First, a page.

There are a variety of different circumstances when an embedded system needs to deal with data that is presented as a stream of bits. This is not, in itself, a problem, but bits only come in two flavors - 0 and 1. This makes it difficult to manage the flow of data, as there is no easy way to determine the end of a packet or message, for example. When data traffic was controlled by hardware, this was addressed using a "long 1" or "long 0", but this is rarely an option with modern systems. So, network protocol designers have developed techniques that involve adding extra bits in appropriate ways. This is commonly called "bit stuffing". This article takes a look at those techniques and how they work.
This article is intended for developers who are not networking specialists. If you are an expert in this area, the ideas will be very familiar territory. With some years of working with embedded systems, you are likely to acquire a certain amount of knowledge about protocols, so learning about a new one is not starting from scratch. For many, networking begins and ends with TCP/IP. However, there are lots of other Internet protocols - FTP, UDP and HTTP, for example. There are also other kinds of connectivity that may or may not be thought of as networking - WiFi, Bluetooth and USB, for example.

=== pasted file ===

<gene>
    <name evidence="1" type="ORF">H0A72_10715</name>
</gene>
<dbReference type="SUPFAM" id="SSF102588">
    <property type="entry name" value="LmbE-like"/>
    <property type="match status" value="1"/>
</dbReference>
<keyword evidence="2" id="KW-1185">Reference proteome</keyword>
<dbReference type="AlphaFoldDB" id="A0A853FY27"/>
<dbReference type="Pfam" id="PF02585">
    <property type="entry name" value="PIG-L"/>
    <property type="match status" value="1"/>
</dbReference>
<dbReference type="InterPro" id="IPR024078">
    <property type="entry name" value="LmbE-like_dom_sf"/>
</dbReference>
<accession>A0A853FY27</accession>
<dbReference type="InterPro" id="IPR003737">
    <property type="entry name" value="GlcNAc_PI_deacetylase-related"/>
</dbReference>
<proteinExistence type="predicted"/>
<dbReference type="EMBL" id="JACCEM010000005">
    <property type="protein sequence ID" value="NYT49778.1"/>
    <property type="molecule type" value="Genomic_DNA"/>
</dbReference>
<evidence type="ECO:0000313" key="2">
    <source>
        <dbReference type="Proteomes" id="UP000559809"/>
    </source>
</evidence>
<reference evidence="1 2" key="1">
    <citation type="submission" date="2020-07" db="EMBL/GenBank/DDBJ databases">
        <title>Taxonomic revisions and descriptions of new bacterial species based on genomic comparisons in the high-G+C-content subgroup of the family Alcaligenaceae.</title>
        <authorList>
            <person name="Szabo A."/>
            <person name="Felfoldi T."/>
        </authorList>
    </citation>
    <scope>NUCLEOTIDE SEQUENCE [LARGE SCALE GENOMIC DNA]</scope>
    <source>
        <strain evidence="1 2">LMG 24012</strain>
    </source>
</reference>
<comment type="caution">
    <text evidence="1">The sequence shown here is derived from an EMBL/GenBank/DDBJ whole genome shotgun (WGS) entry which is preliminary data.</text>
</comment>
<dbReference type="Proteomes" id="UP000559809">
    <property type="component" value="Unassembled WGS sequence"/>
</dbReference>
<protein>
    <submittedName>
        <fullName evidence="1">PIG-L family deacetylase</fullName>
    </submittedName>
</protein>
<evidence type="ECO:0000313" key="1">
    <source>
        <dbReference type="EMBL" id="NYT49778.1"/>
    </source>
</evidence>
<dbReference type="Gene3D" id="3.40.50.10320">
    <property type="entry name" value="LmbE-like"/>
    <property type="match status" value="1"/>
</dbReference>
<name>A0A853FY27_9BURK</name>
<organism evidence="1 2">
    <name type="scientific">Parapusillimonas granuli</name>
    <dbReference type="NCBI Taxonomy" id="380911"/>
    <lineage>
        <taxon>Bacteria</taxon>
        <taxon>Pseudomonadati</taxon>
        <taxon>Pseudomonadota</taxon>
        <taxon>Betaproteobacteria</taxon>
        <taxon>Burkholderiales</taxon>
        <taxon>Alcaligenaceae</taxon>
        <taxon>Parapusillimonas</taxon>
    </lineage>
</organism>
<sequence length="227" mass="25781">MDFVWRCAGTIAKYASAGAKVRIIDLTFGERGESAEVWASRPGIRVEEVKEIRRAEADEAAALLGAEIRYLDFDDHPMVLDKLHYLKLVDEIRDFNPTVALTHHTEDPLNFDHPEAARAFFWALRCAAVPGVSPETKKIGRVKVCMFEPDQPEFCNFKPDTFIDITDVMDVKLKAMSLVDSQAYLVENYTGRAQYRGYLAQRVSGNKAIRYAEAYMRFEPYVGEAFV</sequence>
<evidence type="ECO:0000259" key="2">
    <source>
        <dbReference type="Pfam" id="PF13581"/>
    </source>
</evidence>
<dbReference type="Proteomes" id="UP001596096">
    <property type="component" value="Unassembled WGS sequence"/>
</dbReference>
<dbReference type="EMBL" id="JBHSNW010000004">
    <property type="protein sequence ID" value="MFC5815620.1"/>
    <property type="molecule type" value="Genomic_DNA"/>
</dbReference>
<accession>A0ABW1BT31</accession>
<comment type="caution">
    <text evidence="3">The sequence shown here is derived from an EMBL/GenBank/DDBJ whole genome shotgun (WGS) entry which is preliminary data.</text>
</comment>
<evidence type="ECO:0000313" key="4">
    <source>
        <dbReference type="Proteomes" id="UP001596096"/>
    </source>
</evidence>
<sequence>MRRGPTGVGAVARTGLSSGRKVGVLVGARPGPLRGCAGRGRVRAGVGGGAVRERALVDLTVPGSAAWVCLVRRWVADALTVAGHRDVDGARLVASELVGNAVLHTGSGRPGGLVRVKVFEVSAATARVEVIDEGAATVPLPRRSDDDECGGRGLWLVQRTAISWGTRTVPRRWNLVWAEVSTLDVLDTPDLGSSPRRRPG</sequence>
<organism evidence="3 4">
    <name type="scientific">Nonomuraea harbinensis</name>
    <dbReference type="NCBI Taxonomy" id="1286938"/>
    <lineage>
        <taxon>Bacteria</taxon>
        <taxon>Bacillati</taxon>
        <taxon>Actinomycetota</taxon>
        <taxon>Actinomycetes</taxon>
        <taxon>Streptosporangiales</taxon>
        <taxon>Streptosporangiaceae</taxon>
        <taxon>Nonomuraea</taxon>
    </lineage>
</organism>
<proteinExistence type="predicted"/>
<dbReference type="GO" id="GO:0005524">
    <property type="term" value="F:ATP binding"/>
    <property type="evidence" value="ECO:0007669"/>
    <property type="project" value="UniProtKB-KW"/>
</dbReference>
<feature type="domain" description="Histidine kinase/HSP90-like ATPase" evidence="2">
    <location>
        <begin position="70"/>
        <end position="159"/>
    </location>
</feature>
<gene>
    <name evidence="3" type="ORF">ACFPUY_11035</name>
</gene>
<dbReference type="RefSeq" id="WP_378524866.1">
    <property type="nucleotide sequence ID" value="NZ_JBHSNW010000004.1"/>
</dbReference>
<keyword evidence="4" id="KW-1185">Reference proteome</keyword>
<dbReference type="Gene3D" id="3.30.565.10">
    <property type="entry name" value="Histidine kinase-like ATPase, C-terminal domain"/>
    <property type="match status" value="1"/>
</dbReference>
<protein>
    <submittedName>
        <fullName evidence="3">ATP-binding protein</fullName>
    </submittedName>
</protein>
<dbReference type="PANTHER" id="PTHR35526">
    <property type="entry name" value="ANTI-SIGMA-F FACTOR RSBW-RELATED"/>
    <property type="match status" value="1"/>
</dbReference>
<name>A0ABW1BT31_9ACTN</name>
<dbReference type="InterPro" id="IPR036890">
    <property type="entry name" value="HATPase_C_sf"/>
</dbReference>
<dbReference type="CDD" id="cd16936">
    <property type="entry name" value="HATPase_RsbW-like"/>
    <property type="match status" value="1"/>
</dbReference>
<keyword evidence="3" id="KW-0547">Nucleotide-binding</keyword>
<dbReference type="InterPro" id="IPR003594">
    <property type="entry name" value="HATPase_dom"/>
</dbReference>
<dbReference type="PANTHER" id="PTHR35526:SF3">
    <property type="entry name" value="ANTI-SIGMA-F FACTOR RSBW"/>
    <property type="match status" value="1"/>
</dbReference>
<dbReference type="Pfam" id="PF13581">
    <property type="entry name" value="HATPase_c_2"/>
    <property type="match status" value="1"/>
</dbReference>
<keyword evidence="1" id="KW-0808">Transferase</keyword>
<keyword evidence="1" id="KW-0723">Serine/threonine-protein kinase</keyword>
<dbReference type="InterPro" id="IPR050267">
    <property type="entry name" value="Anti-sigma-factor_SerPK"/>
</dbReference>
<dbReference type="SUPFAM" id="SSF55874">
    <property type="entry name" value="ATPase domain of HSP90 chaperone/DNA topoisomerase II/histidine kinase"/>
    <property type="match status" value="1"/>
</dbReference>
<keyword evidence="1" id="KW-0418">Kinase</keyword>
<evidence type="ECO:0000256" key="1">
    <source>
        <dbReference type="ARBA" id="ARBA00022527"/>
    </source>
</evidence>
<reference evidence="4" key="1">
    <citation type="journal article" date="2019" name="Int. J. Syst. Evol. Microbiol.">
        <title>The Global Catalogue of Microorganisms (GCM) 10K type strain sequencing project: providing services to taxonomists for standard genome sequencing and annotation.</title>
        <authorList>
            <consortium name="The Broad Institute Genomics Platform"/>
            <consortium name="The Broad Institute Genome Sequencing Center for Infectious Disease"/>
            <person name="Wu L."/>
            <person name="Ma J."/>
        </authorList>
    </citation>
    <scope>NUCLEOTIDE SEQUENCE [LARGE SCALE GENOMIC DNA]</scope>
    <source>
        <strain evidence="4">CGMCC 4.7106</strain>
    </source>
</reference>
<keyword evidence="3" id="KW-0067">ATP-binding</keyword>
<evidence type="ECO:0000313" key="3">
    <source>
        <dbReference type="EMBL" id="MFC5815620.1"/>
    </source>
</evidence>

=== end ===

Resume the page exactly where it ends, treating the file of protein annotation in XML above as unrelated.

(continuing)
It was the study of the operation of the last of these, USB, a technique that was familiar in form, but unfamiliar in application, showed up: bit stuffing.
The term "bit stuffing" broadly refers to a technique whereby extra bits are added to a data stream, which do not themselves carry any information, but either assist in management of the communications or deal with other issues.
Bit stuffing is all about protocol management. Imagine you have a stream of binary data and you periodically want to include a marker to say that a data set has finished. Obviously, you can use a particular bit sequence, but how do you recognize it when any sequence of bits might occur within the data stream? This is where bit stuffing comes in.
For example, we can define a rule that no more than five 1s can occur in a row in the transmitted data. To make this work, the sending software/hardware will insert (stuff) an extra 0 after any sequence of five 1s. It can then send a sequence of six 1s specifically to indicate an end of data set. The receiver, on seeing a sequence of five 1s, checks the next bit. If it is 0, the bit is simply discarded; if it is 1, then it notes that an end of data set has been flagged. This technique is very flexible and can be adapted to various circumstances. It is broadly the same idea as using an "escape" character in byte-oriented protocols. Here is an example: